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Horatio Alger: Ragged Dick (1867/68) The City, the Self, and Social Mobility.

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Presentation on theme: "Horatio Alger: Ragged Dick (1867/68) The City, the Self, and Social Mobility."— Presentation transcript:

1 Horatio Alger: Ragged Dick (1867/68) The City, the Self, and Social Mobility

2 Lecture Plan

3 Alger everywhere Alger ‘myth’ widely disseminated across US culture See Scharnhorst, ‘Demythologizing Alger’ and other essays in Norton Ragged Dick

4 1870s-90s Alger a very popular writer for children (though nothing sold as well as Ragged Dick) Celebrated as ‘an inspiring, if misguided moralist’ Not taken very seriously Satirised – Stephen Crane (in Norton)…

5 Heyday early 20c and 1920s Early 20c –Seen as crystallising something specifically American –‘uplift’: moral heroism + economic success –This based on pirated, rehashed editions (40 difft publishers) 1920s –Myth intensified but Alger not read –Books out of print

6 1930s to present Lost prestige Great Depression (1930s) made Alger books seem –fatuous, very dated –even direct lies and ideological mystifications Critique especially from women writers, people of colour, and on the left –Nathanael West, A Cool Million (1934) –Henry Miller, Tropic of Capricorn (1938) –Ann Petry, The Street (1946) –Ralph Ellison, Invisible Man (1952) –Amiri Baraka, ‘The Death of Horatio Alger’ (1967) in Norton ed –Hunter S Thompson, Fear and Loathing in Las Vegas (1972) –Michael Moore, ‘Horatio Alger Must Die’ chapter in Dude, Where’s My Country? (2003)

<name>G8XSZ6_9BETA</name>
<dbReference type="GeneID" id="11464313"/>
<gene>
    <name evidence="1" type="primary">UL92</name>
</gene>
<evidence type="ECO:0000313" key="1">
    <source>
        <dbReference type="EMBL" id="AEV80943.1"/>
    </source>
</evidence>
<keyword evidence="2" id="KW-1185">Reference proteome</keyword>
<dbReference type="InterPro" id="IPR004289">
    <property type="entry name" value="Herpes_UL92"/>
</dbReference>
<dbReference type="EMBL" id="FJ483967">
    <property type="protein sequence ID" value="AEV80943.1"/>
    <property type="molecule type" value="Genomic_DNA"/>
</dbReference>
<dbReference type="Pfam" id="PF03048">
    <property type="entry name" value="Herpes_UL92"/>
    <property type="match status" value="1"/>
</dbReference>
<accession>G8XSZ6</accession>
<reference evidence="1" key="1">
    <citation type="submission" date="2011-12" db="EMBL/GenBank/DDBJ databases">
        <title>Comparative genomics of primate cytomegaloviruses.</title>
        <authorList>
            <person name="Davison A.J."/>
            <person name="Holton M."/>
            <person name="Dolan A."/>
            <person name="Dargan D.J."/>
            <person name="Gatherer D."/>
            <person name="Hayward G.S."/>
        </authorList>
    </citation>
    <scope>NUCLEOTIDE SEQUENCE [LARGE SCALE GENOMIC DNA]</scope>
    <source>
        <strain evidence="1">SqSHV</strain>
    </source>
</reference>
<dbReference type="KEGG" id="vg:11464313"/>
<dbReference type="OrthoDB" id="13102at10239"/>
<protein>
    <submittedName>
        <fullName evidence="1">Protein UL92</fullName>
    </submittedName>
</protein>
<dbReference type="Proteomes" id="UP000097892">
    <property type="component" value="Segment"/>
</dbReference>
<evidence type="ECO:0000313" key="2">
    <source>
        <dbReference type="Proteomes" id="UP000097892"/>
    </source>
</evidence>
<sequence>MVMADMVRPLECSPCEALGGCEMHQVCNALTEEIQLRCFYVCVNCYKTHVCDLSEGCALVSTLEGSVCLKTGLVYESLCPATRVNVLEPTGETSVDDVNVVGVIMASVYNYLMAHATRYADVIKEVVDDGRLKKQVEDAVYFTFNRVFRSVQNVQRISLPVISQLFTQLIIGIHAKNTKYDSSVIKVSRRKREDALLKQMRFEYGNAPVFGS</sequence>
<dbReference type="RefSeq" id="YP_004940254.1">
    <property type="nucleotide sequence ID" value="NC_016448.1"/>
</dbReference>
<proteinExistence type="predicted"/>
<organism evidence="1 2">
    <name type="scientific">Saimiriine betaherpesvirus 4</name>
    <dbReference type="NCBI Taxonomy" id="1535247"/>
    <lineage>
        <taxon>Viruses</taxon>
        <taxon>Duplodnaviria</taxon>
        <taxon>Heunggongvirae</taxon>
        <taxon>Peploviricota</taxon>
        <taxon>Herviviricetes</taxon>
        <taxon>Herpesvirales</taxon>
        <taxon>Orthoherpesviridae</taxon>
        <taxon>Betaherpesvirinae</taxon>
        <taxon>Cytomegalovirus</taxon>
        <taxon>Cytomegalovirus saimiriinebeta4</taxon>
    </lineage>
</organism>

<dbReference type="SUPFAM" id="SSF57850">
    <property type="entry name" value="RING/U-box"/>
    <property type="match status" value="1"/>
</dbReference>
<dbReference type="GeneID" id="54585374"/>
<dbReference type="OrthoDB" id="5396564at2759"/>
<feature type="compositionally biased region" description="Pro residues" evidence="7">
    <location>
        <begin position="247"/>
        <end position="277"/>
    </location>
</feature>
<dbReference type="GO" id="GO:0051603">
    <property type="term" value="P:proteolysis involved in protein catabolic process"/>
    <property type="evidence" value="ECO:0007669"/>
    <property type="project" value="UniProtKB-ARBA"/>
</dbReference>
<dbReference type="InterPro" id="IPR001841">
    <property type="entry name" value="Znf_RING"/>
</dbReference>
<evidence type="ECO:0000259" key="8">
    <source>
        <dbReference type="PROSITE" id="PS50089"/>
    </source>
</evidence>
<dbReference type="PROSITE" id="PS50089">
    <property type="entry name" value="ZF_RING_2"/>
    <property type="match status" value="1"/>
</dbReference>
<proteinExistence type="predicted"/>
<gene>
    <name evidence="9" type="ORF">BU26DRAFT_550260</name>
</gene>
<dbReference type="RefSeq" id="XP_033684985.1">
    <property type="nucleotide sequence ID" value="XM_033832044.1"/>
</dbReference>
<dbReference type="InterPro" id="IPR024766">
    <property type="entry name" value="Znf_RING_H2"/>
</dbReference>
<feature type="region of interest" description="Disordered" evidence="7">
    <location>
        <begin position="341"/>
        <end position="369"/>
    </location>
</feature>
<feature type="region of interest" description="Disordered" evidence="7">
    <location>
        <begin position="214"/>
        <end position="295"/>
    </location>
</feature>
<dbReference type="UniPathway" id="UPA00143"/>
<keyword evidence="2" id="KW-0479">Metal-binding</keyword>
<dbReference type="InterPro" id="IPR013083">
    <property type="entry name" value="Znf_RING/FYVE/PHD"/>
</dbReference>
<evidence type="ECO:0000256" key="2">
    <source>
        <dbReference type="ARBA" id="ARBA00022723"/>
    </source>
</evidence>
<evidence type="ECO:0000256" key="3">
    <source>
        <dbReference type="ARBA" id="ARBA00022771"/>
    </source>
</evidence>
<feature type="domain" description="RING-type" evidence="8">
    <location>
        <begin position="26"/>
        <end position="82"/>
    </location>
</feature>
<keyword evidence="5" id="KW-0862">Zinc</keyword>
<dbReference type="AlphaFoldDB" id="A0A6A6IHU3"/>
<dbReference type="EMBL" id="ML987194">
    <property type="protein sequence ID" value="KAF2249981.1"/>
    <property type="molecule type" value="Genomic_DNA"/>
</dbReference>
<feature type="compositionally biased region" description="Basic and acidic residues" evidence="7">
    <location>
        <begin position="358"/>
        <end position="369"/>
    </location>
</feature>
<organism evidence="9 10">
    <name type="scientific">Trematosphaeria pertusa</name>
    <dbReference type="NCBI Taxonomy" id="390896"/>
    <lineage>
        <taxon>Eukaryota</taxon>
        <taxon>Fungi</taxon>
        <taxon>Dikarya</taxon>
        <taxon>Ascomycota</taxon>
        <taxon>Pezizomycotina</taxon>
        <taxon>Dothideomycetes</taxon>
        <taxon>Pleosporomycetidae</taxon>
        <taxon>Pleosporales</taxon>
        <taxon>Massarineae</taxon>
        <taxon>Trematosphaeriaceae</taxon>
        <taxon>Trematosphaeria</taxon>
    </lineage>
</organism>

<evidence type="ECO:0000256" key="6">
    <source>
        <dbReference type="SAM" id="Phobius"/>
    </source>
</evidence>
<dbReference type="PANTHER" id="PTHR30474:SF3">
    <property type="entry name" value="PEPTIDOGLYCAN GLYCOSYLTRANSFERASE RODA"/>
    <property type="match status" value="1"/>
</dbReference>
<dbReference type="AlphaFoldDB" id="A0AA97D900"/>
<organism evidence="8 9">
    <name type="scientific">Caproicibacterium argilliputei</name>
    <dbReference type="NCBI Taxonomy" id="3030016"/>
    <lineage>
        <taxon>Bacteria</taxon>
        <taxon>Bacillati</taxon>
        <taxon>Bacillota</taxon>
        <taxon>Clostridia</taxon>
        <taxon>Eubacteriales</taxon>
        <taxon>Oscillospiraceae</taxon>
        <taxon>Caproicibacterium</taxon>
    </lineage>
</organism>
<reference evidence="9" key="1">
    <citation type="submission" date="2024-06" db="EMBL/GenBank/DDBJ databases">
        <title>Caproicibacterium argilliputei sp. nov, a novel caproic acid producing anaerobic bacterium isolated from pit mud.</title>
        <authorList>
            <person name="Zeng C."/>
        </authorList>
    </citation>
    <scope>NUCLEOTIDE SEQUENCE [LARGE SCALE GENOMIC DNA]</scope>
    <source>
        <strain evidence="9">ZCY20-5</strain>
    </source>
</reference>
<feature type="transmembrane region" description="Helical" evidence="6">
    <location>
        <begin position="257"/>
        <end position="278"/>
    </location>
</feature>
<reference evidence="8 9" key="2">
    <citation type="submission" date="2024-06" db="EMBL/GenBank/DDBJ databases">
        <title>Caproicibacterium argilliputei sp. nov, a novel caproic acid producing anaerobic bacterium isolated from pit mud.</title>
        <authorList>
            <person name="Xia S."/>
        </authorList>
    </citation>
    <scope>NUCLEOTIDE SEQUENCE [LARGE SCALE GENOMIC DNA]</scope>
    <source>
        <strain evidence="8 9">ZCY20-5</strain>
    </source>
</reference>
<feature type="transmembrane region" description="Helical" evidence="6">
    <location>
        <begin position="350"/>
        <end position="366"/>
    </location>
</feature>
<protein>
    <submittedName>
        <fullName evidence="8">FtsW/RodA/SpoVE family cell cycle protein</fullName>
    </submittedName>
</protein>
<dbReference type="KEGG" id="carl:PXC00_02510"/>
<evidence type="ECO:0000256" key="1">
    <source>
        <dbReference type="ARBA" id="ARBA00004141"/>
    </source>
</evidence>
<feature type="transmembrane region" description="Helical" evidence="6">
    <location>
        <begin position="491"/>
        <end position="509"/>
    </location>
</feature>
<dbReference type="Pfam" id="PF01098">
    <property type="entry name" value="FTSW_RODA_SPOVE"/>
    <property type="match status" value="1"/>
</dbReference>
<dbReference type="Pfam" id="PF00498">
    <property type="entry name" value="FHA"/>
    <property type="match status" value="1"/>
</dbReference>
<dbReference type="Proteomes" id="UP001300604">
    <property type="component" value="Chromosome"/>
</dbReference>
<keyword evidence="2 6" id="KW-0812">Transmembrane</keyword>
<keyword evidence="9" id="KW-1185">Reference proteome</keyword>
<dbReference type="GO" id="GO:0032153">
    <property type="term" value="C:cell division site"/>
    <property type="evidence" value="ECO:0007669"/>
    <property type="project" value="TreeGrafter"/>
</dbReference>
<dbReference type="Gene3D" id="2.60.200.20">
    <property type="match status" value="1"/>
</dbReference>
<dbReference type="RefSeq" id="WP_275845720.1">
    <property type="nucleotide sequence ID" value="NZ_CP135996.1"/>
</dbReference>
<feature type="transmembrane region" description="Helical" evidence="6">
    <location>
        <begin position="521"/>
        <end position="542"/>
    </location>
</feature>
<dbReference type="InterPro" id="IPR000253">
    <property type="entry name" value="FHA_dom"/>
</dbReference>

7 Writing Back to Alger: Ann Petry, The Street (1946) Promise of Harlem as ‘black city’ is betrayed Streets of Harlem are ‘the north’s lynch mobs’ ‘the white world…thrust black people into a walled enclosure from which there is no escape’

8 Writing Back to Alger: Ralph Ellison, Invisible Man (1952) Black boy goes to southern college, where they preach ‘the black rite of Horatio Alger’ Escapes to the urban north –“New York!” he said. “That’s not a place, it’s a dream. When I was your age it was Chicago. Now all the little black boys run away to New York. Out of the fire into the melting pot…” Like Petry, disillusioned by Harlem, and also by white mainstream and left-radical culture –“that lie that success was a rising upwards. What a crummy lie they kept us dominated us by.”

9 Writing Back to Alger: Henry Miller, Tropic of Capricorn (1938) I saw the Horatio Alger hero, the dream of a sick American, mounting higher and higher, first messenger, then operator, then manager, then chief, then superintendent, then vice-president, then president, then trust magnate, then beer baron, then Lord of all the Americas, the money god, the god of gods, the clay of clay, nullity on high, zero with ninety-seven thousand decimals fore and aft. You shits, I said to myself, I will give you the picture of twelve little men, zeros without decimals, ciphers, digits, the twelve uncrushable worms who are hollowing out the base of your rotten edifice. I will give you Horatio Alger as he looks the day after the Apocalypse, when all the stink has cleared away.

10 Why such hostility? Petry, Ellison, Baraka –Alger crystallises dominant American culture which overtly embraces ideology of freedom and opportunity, but is actually racist, sexist etc. –Fictions about the internalisation of the Alger myth Questions of Ragged Dick –To what extent is Alger’s work itself discriminatory in these ways? –Can it still be inspiring? Is this a good thing?

11 Lies, lies, lies ‘Horatio Alger Must Die’ –Chapter 7 of Michael Moore, Dude, Where’s My Country (2003)